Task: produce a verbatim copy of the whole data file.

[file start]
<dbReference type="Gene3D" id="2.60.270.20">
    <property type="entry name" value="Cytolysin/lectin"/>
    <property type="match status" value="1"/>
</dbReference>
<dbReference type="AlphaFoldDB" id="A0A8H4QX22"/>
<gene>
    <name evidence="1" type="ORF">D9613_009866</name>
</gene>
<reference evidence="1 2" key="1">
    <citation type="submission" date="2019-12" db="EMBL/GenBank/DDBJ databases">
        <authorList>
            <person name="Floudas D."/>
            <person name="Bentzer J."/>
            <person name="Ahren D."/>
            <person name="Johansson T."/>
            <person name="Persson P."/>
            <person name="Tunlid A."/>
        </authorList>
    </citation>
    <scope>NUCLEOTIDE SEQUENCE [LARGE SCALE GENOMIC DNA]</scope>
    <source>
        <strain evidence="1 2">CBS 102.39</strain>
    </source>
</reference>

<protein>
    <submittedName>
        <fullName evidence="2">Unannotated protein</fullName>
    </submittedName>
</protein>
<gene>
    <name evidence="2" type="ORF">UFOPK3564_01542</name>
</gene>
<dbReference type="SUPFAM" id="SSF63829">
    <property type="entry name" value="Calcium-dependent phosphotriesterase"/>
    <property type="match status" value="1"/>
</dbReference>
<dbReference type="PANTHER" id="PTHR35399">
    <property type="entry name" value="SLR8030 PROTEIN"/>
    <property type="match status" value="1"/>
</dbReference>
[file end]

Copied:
<dbReference type="Gene3D" id="2.60.270.20">
    <property type="entry name" value="Cytolysin/lectin"/>
    <property type="match status" value="1"/>
</dbReference>
<dbReference type="AlphaFoldDB" id="A0A8H4QX22"/>
<gene>
    <name evidence="1" type="ORF">D9613_009866</name>
</gene>
<reference evidence="1 2" key="1">
    <citation type="submission" date="2019-12" db="EMBL/GenBank/DDBJ databases">
        <authorList>
            <person name="Floudas D."/>
            <person name="Bentzer J."/>
            <person name="Ahren D."/>
            <person name="Johansson T."/>
            <person name="Persson P."/>
            <person name="Tunlid A."/>
        </authorList>
    </citation>
    <scope>NUCLEOTIDE SEQUENCE [LARGE SCALE GENOMIC DNA]</scope>
    <source>
        <strain evidence="1 2">CBS 102.39</strain>
    </source>
</reference>

<protein>
    <submittedName>
        <fullName evidence="2">Unannotated protein</fullName>
    </submittedName>
</protein>
<gene>
    <name evidence="2" type="ORF">UFOPK3564_01542</name>
</gene>
<dbReference type="SUPFAM" id="SSF63829">
    <property type="entry name" value="Calcium-dependent phosphotriesterase"/>
    <property type="match status" value="1"/>
</dbReference>
<dbReference type="PANTHER" id="PTHR35399">
    <property type="entry name" value="SLR8030 PROTEIN"/>
    <property type="match status" value="1"/>
</dbReference>